But he also fails to not do what he shouldn’t. These are sins of commission. He regularly does things that he hates. Things he knows that God hates. His carnal self loves these sinful things, but his true Christian self hates them. Hear the wannabe language? I wanna be like Jesus. And I hate what I see in me that isn’t like him.
“Now if I do what I do not want, I agree with the law, that it is good.” (Romans 7:16) Even when I sin, I still say the law is good and agree with what the law says about my actions.
“So now it is no longer I who do it, but sin that dwells within me.” (Romans 7:17) Paul isn’t blame shifting here. We can’t blame the devil and we can’t blame indwelling sin. No. We are still responsible for what we do. Paul is identifying the problem. It’s not the law. It’s me! Old me. Old sinful me still dwelling in me. All of us have it and anyone honest with themselves knows this internal delight in sin.
Paul isn’t comparing himself to others, he is comparing himself to the holy law of God. Sin weaponizes that law, creates desires to violate that law, and then uses the law to condemn us. It’s worse than any betrayal ever. Worse than Brutus to Caesar or Absalom to David. And it happens within us every single day.
“Sin is pictured as having taken up residence in Paul. This is not the honored guest, nor the paying tenant, but the “squatter,” not legitimately there, but very difficult to eject. Paul is personifying sin again; it is in some sense a separate entity, even though it is within him. But it is not external to him. This sin that lives in him, though it is not the real Paul, is what produces the acts which the real Paul hates so much. Sin is out of character for the believer, even though it is so difficult to be rid of it entirely.” (Leon Morris)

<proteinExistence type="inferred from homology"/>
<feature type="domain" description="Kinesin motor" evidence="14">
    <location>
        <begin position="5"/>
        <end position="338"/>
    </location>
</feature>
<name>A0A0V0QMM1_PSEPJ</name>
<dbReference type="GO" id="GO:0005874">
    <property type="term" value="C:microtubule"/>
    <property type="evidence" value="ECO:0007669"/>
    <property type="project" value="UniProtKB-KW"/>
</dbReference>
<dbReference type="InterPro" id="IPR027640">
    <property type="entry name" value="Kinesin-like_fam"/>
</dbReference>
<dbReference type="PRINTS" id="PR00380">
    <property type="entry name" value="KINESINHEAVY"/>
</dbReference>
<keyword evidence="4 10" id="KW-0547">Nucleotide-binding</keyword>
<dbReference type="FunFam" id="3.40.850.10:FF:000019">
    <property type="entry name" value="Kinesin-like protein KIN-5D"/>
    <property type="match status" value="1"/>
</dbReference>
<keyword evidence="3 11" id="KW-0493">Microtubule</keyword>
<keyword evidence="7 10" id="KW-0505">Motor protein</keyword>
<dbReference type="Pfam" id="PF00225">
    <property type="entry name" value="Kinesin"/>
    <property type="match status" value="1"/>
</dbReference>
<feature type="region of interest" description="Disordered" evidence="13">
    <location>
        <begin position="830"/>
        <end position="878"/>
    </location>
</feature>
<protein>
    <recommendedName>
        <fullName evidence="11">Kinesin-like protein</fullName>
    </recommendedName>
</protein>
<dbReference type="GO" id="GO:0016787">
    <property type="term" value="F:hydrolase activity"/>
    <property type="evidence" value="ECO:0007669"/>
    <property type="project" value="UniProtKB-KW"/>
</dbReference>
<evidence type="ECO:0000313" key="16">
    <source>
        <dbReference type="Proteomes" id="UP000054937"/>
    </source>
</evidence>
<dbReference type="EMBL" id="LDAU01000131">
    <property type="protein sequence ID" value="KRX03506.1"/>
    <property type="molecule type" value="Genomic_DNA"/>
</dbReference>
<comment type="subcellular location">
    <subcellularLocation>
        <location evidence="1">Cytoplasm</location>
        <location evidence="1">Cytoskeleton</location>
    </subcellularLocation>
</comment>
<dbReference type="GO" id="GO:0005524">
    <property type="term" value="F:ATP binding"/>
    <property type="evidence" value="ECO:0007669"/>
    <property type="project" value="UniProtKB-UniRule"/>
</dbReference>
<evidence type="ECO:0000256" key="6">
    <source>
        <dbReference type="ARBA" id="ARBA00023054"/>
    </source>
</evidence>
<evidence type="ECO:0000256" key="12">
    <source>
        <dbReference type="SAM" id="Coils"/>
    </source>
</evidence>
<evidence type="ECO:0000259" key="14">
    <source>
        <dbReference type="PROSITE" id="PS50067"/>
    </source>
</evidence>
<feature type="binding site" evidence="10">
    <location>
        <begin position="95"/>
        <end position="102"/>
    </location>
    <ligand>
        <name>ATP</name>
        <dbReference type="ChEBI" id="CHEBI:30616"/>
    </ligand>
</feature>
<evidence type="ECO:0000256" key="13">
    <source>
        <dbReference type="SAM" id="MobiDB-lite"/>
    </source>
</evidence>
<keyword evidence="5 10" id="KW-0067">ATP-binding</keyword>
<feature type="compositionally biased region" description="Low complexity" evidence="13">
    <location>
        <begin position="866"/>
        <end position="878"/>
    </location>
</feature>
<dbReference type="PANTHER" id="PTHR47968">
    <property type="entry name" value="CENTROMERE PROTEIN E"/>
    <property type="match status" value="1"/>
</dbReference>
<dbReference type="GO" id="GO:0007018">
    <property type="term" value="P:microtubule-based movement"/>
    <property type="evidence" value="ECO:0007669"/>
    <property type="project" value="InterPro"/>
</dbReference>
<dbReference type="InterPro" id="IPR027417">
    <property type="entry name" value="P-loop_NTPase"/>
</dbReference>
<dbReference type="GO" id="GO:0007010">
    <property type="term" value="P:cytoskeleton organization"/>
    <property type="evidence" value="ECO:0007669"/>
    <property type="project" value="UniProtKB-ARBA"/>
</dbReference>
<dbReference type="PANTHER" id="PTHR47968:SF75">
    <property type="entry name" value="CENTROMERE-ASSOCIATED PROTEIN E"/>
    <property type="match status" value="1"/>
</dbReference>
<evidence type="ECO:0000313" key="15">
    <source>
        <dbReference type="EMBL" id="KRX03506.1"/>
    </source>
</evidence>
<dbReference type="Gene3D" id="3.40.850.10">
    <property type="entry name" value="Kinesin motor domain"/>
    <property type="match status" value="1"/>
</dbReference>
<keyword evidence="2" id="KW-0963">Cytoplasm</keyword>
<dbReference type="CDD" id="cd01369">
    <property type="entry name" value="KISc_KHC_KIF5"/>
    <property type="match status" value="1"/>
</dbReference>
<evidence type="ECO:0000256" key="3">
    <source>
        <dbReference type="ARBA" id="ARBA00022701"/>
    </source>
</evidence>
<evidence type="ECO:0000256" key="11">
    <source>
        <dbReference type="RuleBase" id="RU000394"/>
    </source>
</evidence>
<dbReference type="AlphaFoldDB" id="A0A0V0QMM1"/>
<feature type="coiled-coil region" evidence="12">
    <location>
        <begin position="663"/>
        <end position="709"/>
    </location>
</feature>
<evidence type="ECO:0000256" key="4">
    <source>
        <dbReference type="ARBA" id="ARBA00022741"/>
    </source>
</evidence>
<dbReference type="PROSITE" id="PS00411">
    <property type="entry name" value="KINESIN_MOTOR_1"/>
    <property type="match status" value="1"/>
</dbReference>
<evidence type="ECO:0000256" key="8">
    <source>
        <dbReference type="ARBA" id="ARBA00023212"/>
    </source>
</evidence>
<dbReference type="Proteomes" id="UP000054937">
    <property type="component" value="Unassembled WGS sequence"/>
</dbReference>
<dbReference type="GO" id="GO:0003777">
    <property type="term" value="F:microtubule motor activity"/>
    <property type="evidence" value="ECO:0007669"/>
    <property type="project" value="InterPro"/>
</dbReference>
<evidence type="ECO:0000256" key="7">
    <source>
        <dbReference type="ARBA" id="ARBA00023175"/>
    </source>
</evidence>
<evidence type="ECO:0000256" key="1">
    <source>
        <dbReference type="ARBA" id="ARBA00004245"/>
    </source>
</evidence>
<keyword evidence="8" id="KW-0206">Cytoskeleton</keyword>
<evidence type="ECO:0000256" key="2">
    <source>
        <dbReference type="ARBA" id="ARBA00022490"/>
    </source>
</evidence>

Doing what we hate. Part of our problem is that we don’t hate sin enough. Sometimes after we commit it, we hate it. But in the midst of temptation to sin, indwelling sin deceives us into loving the very thing that we hate. Why else would we do what we hate?
“For I have the desire to do what is right, but not the ability to carry it out. For I do not do the good I want, but the evil I do not want is what I keep on doing. Now if I do what I do not want, it is no longer I who do it, but sin that dwells within me.” (Romans 7:18-20) In that last statement, remember that “I” is spiritual Paul. What Morris called “the real Paul.” Throughout this verse he bemoans how often his actions and attitudes are NOT the good his spiritual self wants. His summary lament is in verse 24, “Wretched man that I am, who will deliver me from this body of death?” (Romans 7:24)
That’s what this is, it’s an internal grieving by the apostle who wants so much to be holy and righteous—indeed sanctified—to be like Jesus.
Scripture quotations are taken from The Holy Bible, English Standard Version. ESV® Permanent Text Edition® (2016). Copyright © 2001 by Crossway Bibles, a publishing ministry of Good News Publishers.
© 2018 by Steve DeWitt. You are permitted and encouraged to reproduce and distribute this material in any format provided that: (1) you credit the author, (2) any modifications are clearly marked, (3) you do not charge a fee beyond the cost of reproduction, (4) you include Bethel’s website address (www.bethelweb.org) on the copied resource.
 Leon Morris, The Pillar New Testament Commentary: The Epistle to the Romans, p. 293.